How to avoid miscommunications with your clients

“Go color on the table”

*Four year-old goes over to the table and colors ON the table’s wood surface*

“Not ON the table!”

“But mom, you said color ON the table.”

Owned. lawyered. by my second child.

Love her but she’s just like me.  Which you’d think would make it easier for me to relate right? Wrong – I’m an adult and she’s still a child. We’re in two totally different places. Life experiences (or lack of). Life perspectives.  Reasoning skills.  So when I say something *I* know the reasoning and full meaning of what I’m trying to convey – but she doesn’t receive that.

She was right. I just said “color on the table”.  While I meant – take your paper, your crayons and color on the paper ON the table – she heard “color on the table.” And who could fault her? No one. I could only fault myself.

It works the same with our clients.

Note: I’m not calling our clients children – although sometimes they may be difficult like one! Keep reading….

More than likely, if you’re reading this, you are a professional photographer and work intimately with the ins-and-outs of what is entailed in every step of the client/photographer relationship daily.  Clients don’t.  Even if they have come to you yearly for the last ten years, your business policies have probably changed at some point.  How would they know if you don’t tell them?

Here is the big secret to success with clients:

Be purposeful with all communications.  Here is a good checklist to go over to make sure your words are giving the best service and potential return possible.

 

#1 Always tell them the next step of the process

Use a roadmap structure in your communications (whether verbal or written) to provide a cohesive response that will be understood.  PLUS, having a structure helps you to remember what to include without having to second guess.

  • Use greeting & pleasantries
  • Answer any questions the client has
  • Ask any questions to gain answers that you need to solicit from them
  • Tell them what the next step of the process is

 

For example:

Hey Whitney!

Thanks so much for getting back to me about which dates would work best for your upcoming maternity session!!  I think November 1st, 2015, will be fabulous at 4:30pm. We can definitely shoot at your family’s farm.  Do you have any images I can see? What about the colors of the barn and the surrounding landscape?  I’m assuming that everything is pretty much oranges and reds right now as the colors are changing for fall.

All we need to do now is get you booked – which requires a non-refundable retainer to hold your spot and the signed contract. Once that is done, you’re on my calendar, and we can start styling the session. I know how difficult it is to get 3 kids, a husband, and yourself planned for clothing, so I have some general guidelines we can talk about in the pre-session consultation – that we will get scheduled once I get the retainer + contract back from you.

Please let me know if you have any more questions! I am super excited for this session and can’t wait to meet your girls!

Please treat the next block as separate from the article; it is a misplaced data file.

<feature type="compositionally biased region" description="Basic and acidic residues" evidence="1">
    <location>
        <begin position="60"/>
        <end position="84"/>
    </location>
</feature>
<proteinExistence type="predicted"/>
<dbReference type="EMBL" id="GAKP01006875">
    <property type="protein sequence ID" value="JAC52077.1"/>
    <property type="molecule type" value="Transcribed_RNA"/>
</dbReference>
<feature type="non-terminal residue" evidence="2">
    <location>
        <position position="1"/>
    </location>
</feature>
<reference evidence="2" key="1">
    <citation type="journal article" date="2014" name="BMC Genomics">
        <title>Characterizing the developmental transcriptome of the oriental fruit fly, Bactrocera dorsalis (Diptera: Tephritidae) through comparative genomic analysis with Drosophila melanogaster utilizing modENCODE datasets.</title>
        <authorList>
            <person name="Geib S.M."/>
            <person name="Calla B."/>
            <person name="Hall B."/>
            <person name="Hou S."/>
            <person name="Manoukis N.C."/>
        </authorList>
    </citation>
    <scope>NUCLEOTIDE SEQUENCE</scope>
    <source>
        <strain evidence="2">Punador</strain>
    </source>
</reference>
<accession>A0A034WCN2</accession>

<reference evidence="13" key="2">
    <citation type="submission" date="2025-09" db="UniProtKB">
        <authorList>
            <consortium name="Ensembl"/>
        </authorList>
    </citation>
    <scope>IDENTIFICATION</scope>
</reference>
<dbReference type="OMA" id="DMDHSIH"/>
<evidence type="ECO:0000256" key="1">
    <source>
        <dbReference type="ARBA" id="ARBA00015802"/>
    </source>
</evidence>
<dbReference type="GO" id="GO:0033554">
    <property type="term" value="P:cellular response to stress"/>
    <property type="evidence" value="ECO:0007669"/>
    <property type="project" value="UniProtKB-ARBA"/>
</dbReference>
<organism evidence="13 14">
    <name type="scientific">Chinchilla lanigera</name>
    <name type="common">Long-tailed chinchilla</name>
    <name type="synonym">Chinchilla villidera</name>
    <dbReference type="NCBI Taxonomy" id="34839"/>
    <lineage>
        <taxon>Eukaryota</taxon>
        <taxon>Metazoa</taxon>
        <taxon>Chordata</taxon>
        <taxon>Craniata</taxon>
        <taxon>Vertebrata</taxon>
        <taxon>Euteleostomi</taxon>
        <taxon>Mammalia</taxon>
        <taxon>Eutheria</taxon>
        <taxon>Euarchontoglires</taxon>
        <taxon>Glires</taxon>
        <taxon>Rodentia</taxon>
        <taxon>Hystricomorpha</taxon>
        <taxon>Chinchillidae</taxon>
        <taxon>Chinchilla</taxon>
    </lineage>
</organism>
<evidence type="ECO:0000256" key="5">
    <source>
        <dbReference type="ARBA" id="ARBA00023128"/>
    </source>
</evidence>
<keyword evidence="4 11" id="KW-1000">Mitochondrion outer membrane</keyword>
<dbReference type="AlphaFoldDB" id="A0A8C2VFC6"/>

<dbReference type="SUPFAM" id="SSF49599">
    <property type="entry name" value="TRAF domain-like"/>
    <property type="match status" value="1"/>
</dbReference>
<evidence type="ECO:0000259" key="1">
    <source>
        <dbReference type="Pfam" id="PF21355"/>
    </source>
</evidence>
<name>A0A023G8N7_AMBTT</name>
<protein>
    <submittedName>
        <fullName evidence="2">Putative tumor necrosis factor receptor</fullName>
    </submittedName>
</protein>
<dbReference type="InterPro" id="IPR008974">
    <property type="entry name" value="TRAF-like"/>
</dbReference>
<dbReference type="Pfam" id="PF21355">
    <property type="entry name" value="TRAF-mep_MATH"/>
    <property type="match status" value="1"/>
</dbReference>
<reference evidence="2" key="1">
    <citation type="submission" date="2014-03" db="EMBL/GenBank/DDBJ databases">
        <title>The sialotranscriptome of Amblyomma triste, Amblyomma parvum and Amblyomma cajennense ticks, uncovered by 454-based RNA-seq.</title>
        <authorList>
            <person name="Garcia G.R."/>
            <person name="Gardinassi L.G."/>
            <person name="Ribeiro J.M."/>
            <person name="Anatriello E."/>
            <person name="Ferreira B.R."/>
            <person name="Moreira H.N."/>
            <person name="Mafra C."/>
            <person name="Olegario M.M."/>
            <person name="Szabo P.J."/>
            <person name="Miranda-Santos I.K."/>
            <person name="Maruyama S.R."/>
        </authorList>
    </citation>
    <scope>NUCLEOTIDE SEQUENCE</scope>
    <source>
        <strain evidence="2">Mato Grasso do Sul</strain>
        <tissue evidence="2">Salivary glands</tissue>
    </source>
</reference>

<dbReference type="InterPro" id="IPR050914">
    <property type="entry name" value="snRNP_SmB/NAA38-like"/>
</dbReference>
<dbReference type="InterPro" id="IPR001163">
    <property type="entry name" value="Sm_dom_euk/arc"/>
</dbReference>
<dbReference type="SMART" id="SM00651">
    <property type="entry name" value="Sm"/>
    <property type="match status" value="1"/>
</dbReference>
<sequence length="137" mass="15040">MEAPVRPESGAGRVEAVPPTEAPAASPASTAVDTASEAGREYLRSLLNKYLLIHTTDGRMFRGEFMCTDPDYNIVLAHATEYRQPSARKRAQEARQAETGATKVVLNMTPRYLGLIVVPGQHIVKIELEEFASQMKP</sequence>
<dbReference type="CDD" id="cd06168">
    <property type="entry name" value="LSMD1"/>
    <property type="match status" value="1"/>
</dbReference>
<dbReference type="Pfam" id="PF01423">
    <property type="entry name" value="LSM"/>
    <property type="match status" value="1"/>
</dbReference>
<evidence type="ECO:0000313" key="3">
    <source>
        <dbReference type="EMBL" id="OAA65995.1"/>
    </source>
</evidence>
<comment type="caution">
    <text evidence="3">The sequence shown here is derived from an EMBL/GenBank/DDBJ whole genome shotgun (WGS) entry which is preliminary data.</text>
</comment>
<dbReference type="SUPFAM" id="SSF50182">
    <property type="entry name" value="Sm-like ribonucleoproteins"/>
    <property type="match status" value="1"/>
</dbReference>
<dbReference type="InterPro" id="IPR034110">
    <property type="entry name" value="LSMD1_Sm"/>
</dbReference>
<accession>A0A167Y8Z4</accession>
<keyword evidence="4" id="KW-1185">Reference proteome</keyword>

Talk soon,

Rachel Brenke

 

#2 Break it down for them

Don’t assume the clients have working knowledge of business.  In fact, it is better to assume they don’t (but don’t talk down) and explain MORE than you need to, than not enough. Sometimes though it doesn’t require a whole lesson on business policies, but target in on exactly what your client is seeking out of a question.

For example, the whole copyright versus print release educational moment many of us have with our clients.  Here is a perfect way to explain:

“Copyright ownership simply means I own the photographic works but you get to print with print release rights from the USB I’m going to give you with your collection.  Heck, if you wanna print your face on a sweatshirt for Great Aunt Sally in Seattle, go for it! It’s in your release!”  I’m simply telling them what majority of clients want – that they get to print the digital files they just invested in.   (See: Copyright vs. Print Release for more information).

You don’t have to go all “Rachel Brenke” and spew out some legalese.  Your job as the business owner is to become educated with these terms, how they impact your business and clients, and are able to regurgitate them in a succinct, accurate, and helpful manner for clients.

 

#3 Have it in writing

Always put your policies into legal writing that the clients will agree to.  Use a new contract for repeat clients (unless you’ve listed one contract to include all sessions in one – such as a “First year” or “Belly to baby” type collection).  Your policies may change, or the client’s privacy requests may have changed (see: What if my client doesn’t want to sign a model release?).

 

Attorney-drafted Photography Contract Templates

 

You don’t have to shove all information into one contract, it can be paired with a client guide to deliver information – but the most important policies should be in the legal contract.

Break down of information for each:

  • Contract should include:  payment, pricing, rescheduling, scheduling, completion schedule, model release, etc.
  • Client guide can include:  outfit recommendations, location selections, discounts/promotions available, etc.

Use these points as a checklist that you routinely run over to ensure your client management skills are furthering your business towards success, not hindering it.

By articulating exactly what you want from a client you can avoid having them “color on the table” when you meant “color on your paper on the table.”

 

How to avoid miscommunications with your clients

 

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